The longest-awaited – and, arguably, the most significant – release in Blender’s history has finally been released. Blender 2.80 is now available for download, bringing with it a new interface, a new core architecture for the software, a new render engine, a complete new 2D animation system, and scores of new features affecting everything from modeling to simulation.
To mark this milestone release, we’ve put together an overview of the five major changes in Blender 2.80, and picked out five lesser-known features that could change the way you work, plus some things that have actually been taken out. But first, a little history…
Over four years in the making
Blender 2.80 is, quite literally, the most-awaited release in Blender history. At one year, 10 months and 13 days since the last numbered version – but hey, who’s counting? – it represents the longest period in Blender’s history that the software has gone without a major update.
But the origins of Blender 2.80 actually lie even further back: all the way back in July 2015, in fact, when Blender Foundation chairman Ton Roosendaal proposed what he termed a “workflow release”: a chance to stop scrambling to add new features to the software and focus instead on larger, more structural, long-term development goals.
Looking back at that original proposal, it seems remarkably prescient, identifying many of what would become the key changes in Blender 2.80, including UI work, a new physically based viewport render engine and asset management and linking. Where it differs is in the proposed work on the Blender Game Engine – about which, more later – and in its assessment of the timescale: at the time, Ton thought it might mean a break of “9-12 months” after Blender 2.76, and ship some time in 2016. In reality, it would take three years longer: work made possible via crowd funding from the Blender Development Fund and last year’s Blender 2.8 Code Quest.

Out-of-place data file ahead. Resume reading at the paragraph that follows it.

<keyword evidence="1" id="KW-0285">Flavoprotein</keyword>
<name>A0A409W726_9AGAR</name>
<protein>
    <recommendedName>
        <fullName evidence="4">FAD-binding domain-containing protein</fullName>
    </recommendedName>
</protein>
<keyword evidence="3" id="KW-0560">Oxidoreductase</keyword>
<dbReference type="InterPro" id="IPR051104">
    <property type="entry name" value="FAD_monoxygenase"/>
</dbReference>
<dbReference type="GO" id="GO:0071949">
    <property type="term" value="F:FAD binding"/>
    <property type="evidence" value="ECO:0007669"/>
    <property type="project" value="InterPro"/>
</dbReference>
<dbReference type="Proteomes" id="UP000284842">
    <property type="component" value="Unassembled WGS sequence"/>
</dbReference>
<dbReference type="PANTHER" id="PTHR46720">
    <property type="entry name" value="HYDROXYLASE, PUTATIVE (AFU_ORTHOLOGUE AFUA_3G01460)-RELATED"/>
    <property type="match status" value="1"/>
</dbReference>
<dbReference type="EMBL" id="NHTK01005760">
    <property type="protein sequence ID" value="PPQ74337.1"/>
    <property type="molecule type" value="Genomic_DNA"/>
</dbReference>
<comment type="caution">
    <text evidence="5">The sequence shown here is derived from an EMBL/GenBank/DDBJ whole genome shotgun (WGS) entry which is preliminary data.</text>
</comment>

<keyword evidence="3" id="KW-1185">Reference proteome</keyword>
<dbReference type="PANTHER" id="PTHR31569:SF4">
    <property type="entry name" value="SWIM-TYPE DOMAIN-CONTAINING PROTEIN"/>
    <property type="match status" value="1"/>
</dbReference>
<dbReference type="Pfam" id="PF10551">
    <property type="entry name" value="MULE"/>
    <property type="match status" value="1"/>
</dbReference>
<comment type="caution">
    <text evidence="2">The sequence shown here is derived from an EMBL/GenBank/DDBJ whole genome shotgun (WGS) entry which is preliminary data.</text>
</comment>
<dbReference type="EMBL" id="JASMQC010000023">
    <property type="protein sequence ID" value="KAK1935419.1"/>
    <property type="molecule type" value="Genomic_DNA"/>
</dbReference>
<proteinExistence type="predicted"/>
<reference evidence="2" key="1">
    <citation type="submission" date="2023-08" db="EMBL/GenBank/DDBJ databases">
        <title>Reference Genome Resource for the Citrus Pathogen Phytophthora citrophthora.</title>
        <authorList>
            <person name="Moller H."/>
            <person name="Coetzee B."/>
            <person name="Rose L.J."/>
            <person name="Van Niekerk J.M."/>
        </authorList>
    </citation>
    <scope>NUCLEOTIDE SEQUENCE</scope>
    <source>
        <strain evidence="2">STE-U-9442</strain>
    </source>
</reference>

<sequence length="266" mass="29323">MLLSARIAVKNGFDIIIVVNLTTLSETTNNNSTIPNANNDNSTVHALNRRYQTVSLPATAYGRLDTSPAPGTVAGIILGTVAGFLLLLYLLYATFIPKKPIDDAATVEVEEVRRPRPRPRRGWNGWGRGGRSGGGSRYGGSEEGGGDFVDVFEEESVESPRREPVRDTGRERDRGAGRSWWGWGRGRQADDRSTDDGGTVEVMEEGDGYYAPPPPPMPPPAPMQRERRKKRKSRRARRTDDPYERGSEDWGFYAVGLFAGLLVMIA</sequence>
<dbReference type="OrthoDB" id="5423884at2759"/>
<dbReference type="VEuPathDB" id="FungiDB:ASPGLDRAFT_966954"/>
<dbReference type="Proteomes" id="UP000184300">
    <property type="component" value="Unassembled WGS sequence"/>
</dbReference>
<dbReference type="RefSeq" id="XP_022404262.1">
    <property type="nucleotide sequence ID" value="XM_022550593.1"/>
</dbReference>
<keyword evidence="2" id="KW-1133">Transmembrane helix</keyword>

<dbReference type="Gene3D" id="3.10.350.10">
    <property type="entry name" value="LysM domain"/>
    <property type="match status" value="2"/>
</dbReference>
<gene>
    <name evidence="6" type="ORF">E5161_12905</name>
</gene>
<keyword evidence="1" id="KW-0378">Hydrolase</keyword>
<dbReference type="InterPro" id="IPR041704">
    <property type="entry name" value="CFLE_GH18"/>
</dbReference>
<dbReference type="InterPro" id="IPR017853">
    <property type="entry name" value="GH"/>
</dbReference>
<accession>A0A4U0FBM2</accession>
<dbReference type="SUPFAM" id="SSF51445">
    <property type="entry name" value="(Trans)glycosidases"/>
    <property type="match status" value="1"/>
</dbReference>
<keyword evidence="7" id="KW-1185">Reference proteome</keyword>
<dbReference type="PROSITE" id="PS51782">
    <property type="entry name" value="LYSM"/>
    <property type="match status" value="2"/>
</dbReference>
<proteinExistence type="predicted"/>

Blender 2.80: five key features
The Blender 2.80 documentation lists seven major areas of development, each comprising scores of changes, plus over 30 smaller new features. So which ones should you focus on? The answer depends on how you use the software, but for most people, a good starting point would be the highlights chosen by Blender Institute artist Pablo Vazquez – a key contributor to the Institute’s open movies from 2011’s Sintel onwards – at the time of last year’s beta release.
In his video rundown, Pablo identified five key changes in Blender 2.80: improvements to the UI and UX, the updates to the viewport, the new 2D animation pipeline, Collections and view layers, and the changes to the Cycles renderer. Let’s look at each of them, starting with the most visible.
Blender 2.80’s splash screen. The release brings the software’s user interface more in line with other 3D applications, introducing a new dark UI theme and flat icon design.
Highlight #1: The new user interface
Blender’s interface has always been a point of contention for artists coming to the software from other 3D applications – and often, for the Blender user community itself. The 2.80 release makes Blender look and act much more like other DCC software, adopting industry conventions like a dark UI theme, flat icon design, and left-click being the default way to select objects.